Paula Modersohn-Becker

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Paula Modersohn-Becker

Paula Modersohn-Becker (February 8, 1876 - November 21, 1907) was a German painter, was one of the most important representatives of early Expressionism.


  • How happy I would be if I could give figurative expression to the unconscious feeling that often murmurs so softly and sweetly within me.
    • Paula Modersohn-Becker (1898) in her diary, quoted in: Werner Haftmann (1966) An analysis of the artists and their work, p. 82
  • We cleave to the past too much in Germany. All of our German art is too bogged down in the conventional... I think more highly of a free person who consciously puts convention aside.
    • As quoted in: Norbert Wolf, ‎Uta Grosenick (2004) Expressionism, p. 74
  • I want the to give colors intoxication, fullness, excitement, power By trying to forget Impressionism, I wanted to conquer it. In the process I was conquered. We must work with assimilated, digested Impressionism.
    • As quoted in: Ingo F. Walther (2000) Art of the 20th Century. Part 1, p. 49

Paula Modersohn-Becker, the Letters and Journals. (1998)[edit]

Paula Modersohn-Becker, ‎Günter Busch, ‎Liselotte von Reinken (1998) Paula Modersohn-Becker, the Letters and Journals.

  • Worpswede, Worpswede, I cannot get you out of my mind... Your magnificent pine trees! I call them my men--thick, gnarled, powerful, and tall--yet with the most delicate nerves and fibers in them.
    • p. 80
  • I sketched a young mother with her child at her breast, sitting in a smoky hut. If only l could someday paint what I felt then! A sweet woman, an image of charity. She was nursing her big, year-old bambino, when with defiant eyes her four—year—old daughter snatched for her breast until she was given it. And the woman gave her life and her youth and her power to the child in utter simplicity, unaware that she was a heroine.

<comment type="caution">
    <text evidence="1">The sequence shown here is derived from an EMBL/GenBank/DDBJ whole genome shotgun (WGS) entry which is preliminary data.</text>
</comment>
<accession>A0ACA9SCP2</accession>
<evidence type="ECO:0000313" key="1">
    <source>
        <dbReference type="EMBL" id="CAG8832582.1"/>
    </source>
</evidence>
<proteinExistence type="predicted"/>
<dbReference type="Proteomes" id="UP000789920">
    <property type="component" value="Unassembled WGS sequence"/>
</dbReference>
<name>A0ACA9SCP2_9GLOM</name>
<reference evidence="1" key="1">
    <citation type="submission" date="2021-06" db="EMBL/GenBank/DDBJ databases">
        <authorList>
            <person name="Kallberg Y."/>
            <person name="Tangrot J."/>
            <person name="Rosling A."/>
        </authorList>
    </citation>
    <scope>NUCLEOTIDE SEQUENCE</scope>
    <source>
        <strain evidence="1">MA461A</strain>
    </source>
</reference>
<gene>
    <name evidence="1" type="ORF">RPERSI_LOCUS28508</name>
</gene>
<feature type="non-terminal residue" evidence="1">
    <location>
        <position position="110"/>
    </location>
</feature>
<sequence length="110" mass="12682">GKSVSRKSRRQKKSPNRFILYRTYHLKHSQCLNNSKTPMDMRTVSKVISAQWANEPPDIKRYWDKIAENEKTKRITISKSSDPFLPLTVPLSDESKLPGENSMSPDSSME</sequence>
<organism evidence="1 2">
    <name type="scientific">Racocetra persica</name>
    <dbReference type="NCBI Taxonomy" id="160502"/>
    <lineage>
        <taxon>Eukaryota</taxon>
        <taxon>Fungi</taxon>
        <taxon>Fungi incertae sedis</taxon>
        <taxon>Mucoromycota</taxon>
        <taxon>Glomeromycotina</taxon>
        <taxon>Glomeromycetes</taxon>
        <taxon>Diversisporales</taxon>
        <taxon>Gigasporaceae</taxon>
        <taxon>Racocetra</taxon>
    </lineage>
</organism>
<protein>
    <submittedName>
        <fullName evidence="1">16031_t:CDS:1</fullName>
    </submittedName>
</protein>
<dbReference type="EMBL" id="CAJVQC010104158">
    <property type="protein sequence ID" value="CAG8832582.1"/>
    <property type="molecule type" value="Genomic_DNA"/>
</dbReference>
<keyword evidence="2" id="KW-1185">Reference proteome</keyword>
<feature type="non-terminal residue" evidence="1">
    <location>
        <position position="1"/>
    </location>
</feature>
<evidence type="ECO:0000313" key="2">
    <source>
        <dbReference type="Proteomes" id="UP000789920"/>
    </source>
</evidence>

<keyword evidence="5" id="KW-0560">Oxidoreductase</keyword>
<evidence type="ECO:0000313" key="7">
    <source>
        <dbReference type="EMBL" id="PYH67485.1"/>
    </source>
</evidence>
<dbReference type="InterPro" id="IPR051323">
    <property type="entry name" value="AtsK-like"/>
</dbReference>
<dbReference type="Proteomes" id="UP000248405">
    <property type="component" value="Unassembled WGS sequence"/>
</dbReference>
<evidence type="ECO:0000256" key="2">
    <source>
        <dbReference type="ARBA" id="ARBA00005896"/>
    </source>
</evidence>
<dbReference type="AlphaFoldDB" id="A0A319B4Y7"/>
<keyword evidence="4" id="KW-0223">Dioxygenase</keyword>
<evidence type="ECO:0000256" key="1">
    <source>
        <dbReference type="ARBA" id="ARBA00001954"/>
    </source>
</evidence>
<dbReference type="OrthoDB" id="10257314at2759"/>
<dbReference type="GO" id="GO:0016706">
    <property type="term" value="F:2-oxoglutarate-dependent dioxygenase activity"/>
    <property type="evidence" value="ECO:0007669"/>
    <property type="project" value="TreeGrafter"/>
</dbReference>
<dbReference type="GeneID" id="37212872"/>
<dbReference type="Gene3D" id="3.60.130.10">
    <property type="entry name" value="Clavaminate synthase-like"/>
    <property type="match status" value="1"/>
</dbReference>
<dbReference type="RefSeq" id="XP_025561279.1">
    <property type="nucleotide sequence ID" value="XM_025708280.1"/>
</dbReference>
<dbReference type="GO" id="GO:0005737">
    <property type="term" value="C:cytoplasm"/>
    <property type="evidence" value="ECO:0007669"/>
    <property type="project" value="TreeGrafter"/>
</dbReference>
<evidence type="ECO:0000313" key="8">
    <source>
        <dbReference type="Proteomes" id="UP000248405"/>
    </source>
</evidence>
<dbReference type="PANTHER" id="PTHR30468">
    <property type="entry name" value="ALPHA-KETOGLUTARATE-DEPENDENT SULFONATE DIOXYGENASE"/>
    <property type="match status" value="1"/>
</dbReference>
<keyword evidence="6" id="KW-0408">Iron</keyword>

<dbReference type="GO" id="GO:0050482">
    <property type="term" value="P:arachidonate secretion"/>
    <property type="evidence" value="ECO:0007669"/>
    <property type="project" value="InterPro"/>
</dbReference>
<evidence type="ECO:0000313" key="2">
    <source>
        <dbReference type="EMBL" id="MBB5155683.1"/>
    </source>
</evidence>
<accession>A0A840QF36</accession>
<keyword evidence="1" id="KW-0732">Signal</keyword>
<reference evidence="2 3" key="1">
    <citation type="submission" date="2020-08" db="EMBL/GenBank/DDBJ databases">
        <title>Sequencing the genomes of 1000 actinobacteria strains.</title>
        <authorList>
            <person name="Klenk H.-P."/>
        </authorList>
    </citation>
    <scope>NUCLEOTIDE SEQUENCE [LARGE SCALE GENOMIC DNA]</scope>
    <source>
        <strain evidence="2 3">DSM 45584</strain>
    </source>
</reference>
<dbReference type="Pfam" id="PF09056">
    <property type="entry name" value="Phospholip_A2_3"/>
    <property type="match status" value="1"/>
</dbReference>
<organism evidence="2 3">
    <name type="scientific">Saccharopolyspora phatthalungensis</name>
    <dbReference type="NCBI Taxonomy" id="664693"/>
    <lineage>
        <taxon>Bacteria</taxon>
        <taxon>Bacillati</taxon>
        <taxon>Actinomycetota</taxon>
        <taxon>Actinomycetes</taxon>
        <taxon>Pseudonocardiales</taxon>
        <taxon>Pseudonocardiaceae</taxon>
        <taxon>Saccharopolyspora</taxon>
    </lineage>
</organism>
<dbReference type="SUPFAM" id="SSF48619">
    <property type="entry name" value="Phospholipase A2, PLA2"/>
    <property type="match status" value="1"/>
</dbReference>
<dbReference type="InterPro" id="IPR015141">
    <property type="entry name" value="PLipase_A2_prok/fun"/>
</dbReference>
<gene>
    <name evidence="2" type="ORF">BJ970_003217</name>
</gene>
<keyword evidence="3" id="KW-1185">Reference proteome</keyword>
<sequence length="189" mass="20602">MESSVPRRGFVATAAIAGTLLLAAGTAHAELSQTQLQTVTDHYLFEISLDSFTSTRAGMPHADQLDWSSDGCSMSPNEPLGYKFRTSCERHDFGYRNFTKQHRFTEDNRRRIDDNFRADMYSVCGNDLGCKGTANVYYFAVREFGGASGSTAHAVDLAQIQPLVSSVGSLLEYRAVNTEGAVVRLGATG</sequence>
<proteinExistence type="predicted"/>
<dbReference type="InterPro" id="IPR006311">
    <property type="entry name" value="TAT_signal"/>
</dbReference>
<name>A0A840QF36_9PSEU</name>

• p. 112; Quoted in: Witzling (1991, p. 193) and Delia Gaze (2001) Concise Dictionary of Women Artists, p. 489
  • Nature is supposed to become greater to me than people. It ought to speak louder from me. I should feel small in the face of nature's enormity.
    • p. 121
  • The time is getting closer for you to be coming. Now I must ask you for your sake and mine, please spare both of us this time of trial. Let me go, Otto. I do not want you as my husband... accept this fact; don't torture yourself any longer.
    • p. 206: Paris, September 3, 1906; As quoted in Stephanie D'Alessandro, ‎Milwaukee Art Museum (2003) German Expressionist Prints, p. 198
  • Someday I must be able to paint truly remarkable colors. Yesterday 1 held in my lap a wide, silver-gray satin ribbon which 1 edged with two narrower black, patterned silk ribbons. And I placed on top of these a plump, bottle-green velvet bow. I'd like to be able to paint something one day in those colors.
    • p. 278 : Journal June 3, 1902

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